Have you ever tried to make an idea happen only to find yourself hitting your head against a brick wall? This is what happened to me in January of 2010 when I first started Rag Dolls Rising.
Having been a graphic artist for many years it was not difficult to come up with a logo and other identity graphics for my business, but I had one visual that became difficult to obtain, professional photographs of my dolls with kids. It seemed like it would be helpful for people to see the scale of the dolls in children’s hands and would be a great marketing tool.
I called around locally, the photographers had the equipment but not the kids. I called modeling agencies, they had the kids but with a contract to hire them for a minimum of one day, plus make-up and wardrobe- yes, I am not joking, this was more of a commitment than I was ready for at the time. . . so I kind of gave it up.
October 2013, I receive an email from photographer Jessica Fitzgerald. Jessica had seen my dolls on Etsy and felt they would make a good addition to her children’s photography props. When I looked at Jessica’s work I was instantly blow away. Her images of kids in the sunshine with earthy tones was exactly how I pictured my doll, in a perfect world; in the arms of a child running through fields of grass. A connection was made, I would supply Jessica, (DBA Adella Photography), with a doll in exchange for professional photos. I absolutely love what she came up with, and how did she match the dolls dress to that wallpaper? I couldn’t be happier with the pictures that Jessica supplied to me. Visit Jessica’s facebook page to see more of her wonderful photography.
It’s Tuesday, John and I have finally unloaded the truck and car from the weekend Craft Fair. What an experience it was!
On friday we were allowed to set up our displays at
Continuing to set-up
Starting setup for the art fair
John, getting everything out
the Summerlin Community Park. We arrived around 11 a.m., found the closest parking space we could and checked in at the organizer’s booth. We were handed a packet with an artist parking permit and a map to our space. Next we unloaded the truck and began what was a very interesting weekend.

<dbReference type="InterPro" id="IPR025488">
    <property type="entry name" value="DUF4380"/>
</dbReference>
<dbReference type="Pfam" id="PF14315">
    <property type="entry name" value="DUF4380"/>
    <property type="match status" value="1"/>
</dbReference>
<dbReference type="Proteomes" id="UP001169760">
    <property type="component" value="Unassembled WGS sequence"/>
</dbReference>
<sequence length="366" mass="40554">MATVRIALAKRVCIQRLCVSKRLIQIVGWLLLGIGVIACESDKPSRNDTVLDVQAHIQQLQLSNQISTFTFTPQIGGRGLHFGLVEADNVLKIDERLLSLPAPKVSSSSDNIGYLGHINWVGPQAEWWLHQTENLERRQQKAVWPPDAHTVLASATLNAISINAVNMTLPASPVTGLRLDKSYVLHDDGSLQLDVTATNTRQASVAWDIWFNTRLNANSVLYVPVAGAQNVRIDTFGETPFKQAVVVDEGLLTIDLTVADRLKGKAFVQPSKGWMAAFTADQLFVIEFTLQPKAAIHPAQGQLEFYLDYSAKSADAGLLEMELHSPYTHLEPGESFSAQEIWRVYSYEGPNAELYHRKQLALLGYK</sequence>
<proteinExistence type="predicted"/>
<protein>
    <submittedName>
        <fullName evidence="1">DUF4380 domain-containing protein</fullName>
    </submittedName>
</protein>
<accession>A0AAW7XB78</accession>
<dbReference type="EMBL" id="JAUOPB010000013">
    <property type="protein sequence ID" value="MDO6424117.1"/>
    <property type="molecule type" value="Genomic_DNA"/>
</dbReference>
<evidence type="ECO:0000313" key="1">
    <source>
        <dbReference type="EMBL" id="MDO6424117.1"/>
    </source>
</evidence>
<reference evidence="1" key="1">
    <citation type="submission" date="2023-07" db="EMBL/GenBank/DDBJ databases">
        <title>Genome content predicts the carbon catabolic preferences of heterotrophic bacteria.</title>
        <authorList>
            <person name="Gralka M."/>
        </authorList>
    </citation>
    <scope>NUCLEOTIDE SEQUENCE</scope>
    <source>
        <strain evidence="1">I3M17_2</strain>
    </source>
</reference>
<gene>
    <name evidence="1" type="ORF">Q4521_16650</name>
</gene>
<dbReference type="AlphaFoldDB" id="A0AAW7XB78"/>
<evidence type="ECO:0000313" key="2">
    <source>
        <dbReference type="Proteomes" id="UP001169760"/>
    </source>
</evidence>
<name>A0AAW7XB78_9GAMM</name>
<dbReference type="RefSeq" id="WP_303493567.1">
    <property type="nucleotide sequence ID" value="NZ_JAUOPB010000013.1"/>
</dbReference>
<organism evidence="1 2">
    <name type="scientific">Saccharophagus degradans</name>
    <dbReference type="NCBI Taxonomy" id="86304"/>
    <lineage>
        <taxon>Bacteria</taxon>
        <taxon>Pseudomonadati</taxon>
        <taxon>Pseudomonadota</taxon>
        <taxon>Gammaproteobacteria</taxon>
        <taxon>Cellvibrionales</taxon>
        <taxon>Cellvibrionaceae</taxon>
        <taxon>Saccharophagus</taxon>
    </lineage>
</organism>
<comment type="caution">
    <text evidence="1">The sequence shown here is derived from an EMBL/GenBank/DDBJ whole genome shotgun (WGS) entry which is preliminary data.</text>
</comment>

Saturday, just as predicted, was a clear and sunny day. The festival drew record crowds, which was good for us.
Sunday started out breezy, we soon realized why 200 lbs. of sandbags was a mandatory requirement for each tent. Keeping a sense of humor was important as my dolls flew off the shelves with gusting winds. John’s wooden boxes weren’t really effected so John was able to help me “hold down the fort” on my side. Around 1:00 things calmed down, we set the dolls back up to a sitting position, (we told the little ones they were taking a nap while it was windy). Then the sky started getting dark, and darker, and clouds, then RAIN! This time John was more effected as the hand rubbed finishes on his wood work did not take kindly to moisture. The vendor in the tent behind us peeked over and said “what next, locust?”
Clouds moving in
At the end of the weekend we had a great experience to look back on, and yes we did have good sales, we would defiantly do it again. Below are some notes to myself about what we did right and what to work on the next time
What we did right;
Make my shelving go all the way to the ground, eye level to a child is pretty low
Marked the price on every item
Let kids pick up and hug the dolls
Used Paypal Here to collect payments, worked very easy
Did some doll construction demonstrations at the tent
Things to work on next time:
Didn’t bring enough business cards, I had no idea how many I’d need.
Wrote the inventory number on the back of price tags, all of these numbers were confusing to folks.
Keep better track of what sold, spent a lot of time after the fact figuring this out, yes that’s what the inventory numbers were for which I forgot to write down.
Took too many tables, the one in front blocked our tent off
Bring a box of wet wipes for the kids who did chalk art and were eating cotton candy
I begin each new group of Rag Dolls in the same way, but it never gets old. The very first part is what I’m picturing in my head. When I’m out window shopping or just driving around, something like a fabric pattern or even the way someone is dressed will light the spark. While at the Christmas Goose, my favorite local fabric shop, I was picking up a small amount of fabric to finish off a custom order when a few paisley and plaid patterns crept into view.They were just screaming Cowgirl Rag Dolls!
Next I sit down with the fabrics, colored pencils and sketch pad. I like to keep each doll different but keep a cohesive group for three reasons.
They look cohesive when displayed together on my Etsy store or on a craft fair shelf.
Keeps thread color changes down to a minimum, so I’m spending more time on sewing and less on threading needles.
It just feels “Zen” to have a common bond in the group.
Next is putting it all together, which could take from 1 to 2 weeks. Taking the pictures for my online store is always fun! We decided to take some inside and a few outside because the weather has been so nice, 110 wonderful degrees, (we love the desert)!